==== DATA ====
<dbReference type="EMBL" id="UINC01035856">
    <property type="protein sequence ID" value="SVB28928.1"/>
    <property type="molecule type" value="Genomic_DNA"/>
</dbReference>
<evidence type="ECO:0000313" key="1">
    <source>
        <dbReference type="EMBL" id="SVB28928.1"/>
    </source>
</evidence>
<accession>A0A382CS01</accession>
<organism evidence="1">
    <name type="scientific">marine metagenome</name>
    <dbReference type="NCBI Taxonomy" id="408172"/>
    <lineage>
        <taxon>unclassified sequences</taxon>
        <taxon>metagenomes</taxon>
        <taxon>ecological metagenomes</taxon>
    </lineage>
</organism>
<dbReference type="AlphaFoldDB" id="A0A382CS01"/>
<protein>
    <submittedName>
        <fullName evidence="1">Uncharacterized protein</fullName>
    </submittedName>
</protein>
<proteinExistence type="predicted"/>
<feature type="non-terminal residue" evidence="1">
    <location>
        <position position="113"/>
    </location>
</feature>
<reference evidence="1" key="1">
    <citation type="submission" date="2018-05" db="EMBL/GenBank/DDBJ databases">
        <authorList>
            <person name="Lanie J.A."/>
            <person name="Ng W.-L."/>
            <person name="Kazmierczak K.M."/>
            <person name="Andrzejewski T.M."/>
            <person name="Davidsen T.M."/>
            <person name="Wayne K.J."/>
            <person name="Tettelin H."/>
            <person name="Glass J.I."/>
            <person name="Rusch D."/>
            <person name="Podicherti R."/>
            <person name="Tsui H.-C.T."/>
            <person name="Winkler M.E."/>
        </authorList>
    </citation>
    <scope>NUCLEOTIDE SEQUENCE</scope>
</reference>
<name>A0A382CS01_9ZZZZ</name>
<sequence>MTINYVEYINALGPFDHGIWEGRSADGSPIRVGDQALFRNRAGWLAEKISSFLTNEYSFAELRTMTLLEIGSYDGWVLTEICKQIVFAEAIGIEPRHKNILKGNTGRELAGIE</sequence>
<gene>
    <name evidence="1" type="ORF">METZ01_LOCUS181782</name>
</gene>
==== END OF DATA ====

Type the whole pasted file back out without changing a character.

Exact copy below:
<dbReference type="EMBL" id="UINC01035856">
    <property type="protein sequence ID" value="SVB28928.1"/>
    <property type="molecule type" value="Genomic_DNA"/>
</dbReference>
<evidence type="ECO:0000313" key="1">
    <source>
        <dbReference type="EMBL" id="SVB28928.1"/>
    </source>
</evidence>
<accession>A0A382CS01</accession>
<organism evidence="1">
    <name type="scientific">marine metagenome</name>
    <dbReference type="NCBI Taxonomy" id="408172"/>
    <lineage>
        <taxon>unclassified sequences</taxon>
        <taxon>metagenomes</taxon>
        <taxon>ecological metagenomes</taxon>
    </lineage>
</organism>
<dbReference type="AlphaFoldDB" id="A0A382CS01"/>
<protein>
    <submittedName>
        <fullName evidence="1">Uncharacterized protein</fullName>
    </submittedName>
</protein>
<proteinExistence type="predicted"/>
<feature type="non-terminal residue" evidence="1">
    <location>
        <position position="113"/>
    </location>
</feature>
<reference evidence="1" key="1">
    <citation type="submission" date="2018-05" db="EMBL/GenBank/DDBJ databases">
        <authorList>
            <person name="Lanie J.A."/>
            <person name="Ng W.-L."/>
            <person name="Kazmierczak K.M."/>
            <person name="Andrzejewski T.M."/>
            <person name="Davidsen T.M."/>
            <person name="Wayne K.J."/>
            <person name="Tettelin H."/>
            <person name="Glass J.I."/>
            <person name="Rusch D."/>
            <person name="Podicherti R."/>
            <person name="Tsui H.-C.T."/>
            <person name="Winkler M.E."/>
        </authorList>
    </citation>
    <scope>NUCLEOTIDE SEQUENCE</scope>
</reference>
<name>A0A382CS01_9ZZZZ</name>
<sequence>MTINYVEYINALGPFDHGIWEGRSADGSPIRVGDQALFRNRAGWLAEKISSFLTNEYSFAELRTMTLLEIGSYDGWVLTEICKQIVFAEAIGIEPRHKNILKGNTGRELAGIE</sequence>
<gene>
    <name evidence="1" type="ORF">METZ01_LOCUS181782</name>
</gene>